Wann man KI nicht in der Unternehmenskommunikation einsetzen sollte
Media Work

When not to use AI in Business Communication

Business communication is increasingly using artificial Intelligence in various formats. While chatbots have changed how consumers connect with businesses, targeted innovative marketing campaigns use AI algorithms to create customer groups who will most likely engage with the ad. As more people continue to use voice search, content is being adapted to ensure a seamless transition to voice assistants. PR has also leveraged machine learning and automation to gain better customer insights, conduct sentiment analysis, and ensure that various processes are streamlined and automated.

In theory, PR is the perfect setup for AI.

Not only can it easily accomplish vast amounts of data processing, but with Natural Language Processing, machines can even learn to mimic humans, and communicators can automate the tedious and repetitive tasks of PR, such as tracking email responses, publishing press releases, or even social monitoring.

However, AI as a technology also has limitations that must be at the forefront while making campaign and communication decisions. There have been several instances where it has resulted in PR nightmares for corporations. One of the most well-known examples is Microsoft’s Twitter chatbot Tay. Set up as an AI persona targeting the 18-24 demographic, the chatbot, whose purpose was to emulate the language of millennial women, began to spout Nazi sentiments due to interaction with toxic users and was taken offline after just 16 hours.

Another example with more severe consequences was IBM Watson’s computing system for oncology. Supposedly designed to help physicians make decisions, IBM Watson was widely criticised because it gave incorrect and unsafe recommendations that endangered patients’ lives.

Reputational risks while using AI in business communication can potentially harm brands as algorithms that make decisions are not transparent about the processes they use to reach those conclusions. Often, they use probabilities that can be flawed because of incorrect or biased data. Also, AI’s inherent racial and gender bias is still a work in progress, mainly as it uses patterns and insights but amplifies the biases from which it learns. It has already led to undesirable results and negative PR for corporations like Amazon. Another significant concern in AI is ethical and privacy issues related to data mining and breaches.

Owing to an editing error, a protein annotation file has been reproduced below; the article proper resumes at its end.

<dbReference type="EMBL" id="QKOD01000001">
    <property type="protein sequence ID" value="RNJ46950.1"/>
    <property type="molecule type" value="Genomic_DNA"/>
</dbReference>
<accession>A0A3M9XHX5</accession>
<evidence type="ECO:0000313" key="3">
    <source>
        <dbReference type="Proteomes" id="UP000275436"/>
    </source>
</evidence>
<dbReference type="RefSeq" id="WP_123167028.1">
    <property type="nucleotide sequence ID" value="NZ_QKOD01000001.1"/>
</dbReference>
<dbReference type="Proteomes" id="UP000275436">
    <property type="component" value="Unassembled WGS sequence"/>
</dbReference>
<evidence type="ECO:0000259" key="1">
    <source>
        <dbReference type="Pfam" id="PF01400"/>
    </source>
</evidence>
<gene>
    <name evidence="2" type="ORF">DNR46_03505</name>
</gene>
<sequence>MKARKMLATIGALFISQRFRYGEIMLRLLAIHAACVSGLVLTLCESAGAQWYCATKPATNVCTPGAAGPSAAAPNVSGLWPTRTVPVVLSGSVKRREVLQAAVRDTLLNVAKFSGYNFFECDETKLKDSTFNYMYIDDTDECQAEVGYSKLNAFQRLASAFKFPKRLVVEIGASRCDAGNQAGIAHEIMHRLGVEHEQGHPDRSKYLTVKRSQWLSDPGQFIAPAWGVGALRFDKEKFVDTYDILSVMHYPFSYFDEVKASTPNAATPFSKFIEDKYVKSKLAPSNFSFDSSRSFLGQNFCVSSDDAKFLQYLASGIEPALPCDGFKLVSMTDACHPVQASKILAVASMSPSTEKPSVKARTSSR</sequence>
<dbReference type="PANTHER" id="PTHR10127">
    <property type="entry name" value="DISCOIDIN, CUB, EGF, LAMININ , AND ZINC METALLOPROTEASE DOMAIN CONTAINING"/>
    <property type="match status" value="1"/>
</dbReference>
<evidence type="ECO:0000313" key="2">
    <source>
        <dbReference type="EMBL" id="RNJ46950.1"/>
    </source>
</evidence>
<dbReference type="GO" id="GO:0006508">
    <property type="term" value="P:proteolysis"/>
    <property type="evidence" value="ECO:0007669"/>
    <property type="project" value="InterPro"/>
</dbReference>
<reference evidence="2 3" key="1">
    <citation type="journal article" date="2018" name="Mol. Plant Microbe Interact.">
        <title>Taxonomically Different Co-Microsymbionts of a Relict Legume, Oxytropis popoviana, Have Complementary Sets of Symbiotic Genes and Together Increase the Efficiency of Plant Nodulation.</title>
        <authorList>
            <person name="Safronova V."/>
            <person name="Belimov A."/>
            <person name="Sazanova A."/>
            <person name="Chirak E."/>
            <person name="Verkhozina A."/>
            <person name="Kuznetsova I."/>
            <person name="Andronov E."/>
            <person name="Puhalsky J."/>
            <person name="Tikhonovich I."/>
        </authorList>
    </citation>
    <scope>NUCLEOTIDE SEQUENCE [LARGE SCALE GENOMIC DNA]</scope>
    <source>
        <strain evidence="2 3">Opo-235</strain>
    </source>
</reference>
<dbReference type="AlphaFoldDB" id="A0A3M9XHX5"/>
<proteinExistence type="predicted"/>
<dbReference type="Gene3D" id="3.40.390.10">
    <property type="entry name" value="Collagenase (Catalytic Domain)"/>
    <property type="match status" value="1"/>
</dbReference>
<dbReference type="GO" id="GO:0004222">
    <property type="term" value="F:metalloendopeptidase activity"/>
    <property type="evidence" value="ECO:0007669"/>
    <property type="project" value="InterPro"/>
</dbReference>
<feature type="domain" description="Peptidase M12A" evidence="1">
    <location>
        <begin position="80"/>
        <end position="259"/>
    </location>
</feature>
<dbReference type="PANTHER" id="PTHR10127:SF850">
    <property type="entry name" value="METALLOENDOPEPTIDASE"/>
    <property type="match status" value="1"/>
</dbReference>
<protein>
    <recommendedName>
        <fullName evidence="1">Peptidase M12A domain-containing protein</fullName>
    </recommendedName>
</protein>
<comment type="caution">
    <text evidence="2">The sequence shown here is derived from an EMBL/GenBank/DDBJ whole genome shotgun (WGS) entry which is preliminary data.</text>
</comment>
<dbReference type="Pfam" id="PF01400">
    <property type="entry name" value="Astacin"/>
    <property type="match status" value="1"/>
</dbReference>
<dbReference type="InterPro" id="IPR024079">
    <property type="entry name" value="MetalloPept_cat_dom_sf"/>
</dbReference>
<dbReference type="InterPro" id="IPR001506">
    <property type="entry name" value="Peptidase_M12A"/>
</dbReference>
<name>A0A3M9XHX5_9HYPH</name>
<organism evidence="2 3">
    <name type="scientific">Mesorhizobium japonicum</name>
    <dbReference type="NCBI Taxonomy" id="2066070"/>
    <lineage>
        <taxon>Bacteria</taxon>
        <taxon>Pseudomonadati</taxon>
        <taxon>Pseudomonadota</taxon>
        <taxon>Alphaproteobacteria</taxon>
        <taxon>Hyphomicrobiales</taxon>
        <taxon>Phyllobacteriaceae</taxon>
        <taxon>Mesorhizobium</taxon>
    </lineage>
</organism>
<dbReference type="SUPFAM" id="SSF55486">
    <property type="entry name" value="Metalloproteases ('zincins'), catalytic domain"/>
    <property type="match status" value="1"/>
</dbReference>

Deploying AI can be a business risk to your brand. In all the above examples, the PR team managed to control the narrative and avert plummeting stocks. Regarding business communication, humans must work in hybrid models to ensure that errors are minimised, smooth processes are in place, and machines are adequately trained to perform specific tasks.

For instance, while Danske Bank uses AI to monitor potential money laundering, it still relies on human judgment to examine the flagged transactions. Take the case of Unilever, which uses artificial intelligence to recruit and train employees; those who pass the initial rounds are invited for in-person interviews, where humans make the hiring decisions.

Regarding marketing and communication, it’s important to remember that they are about human connections and the relationships between brands and consumers or brands and journalists. For PR to be effective, it needs a human touch because machines cannot entirely replicate emotions. Journalists are more likely to respond to authentic sources instead of AI tech because the latter might make them feel manipulated. While automation makes smart replies possible, keywords can’t replace human intuition or contextual creativity.

The world has become digital at every step, and while automation makes life easier, AI is not a one-size-fits-all solution. It should not be considered a replacement for people but a judicious collaboration between humans and human-made systems, calling for a cautious investment that measures and understands the various risks involved.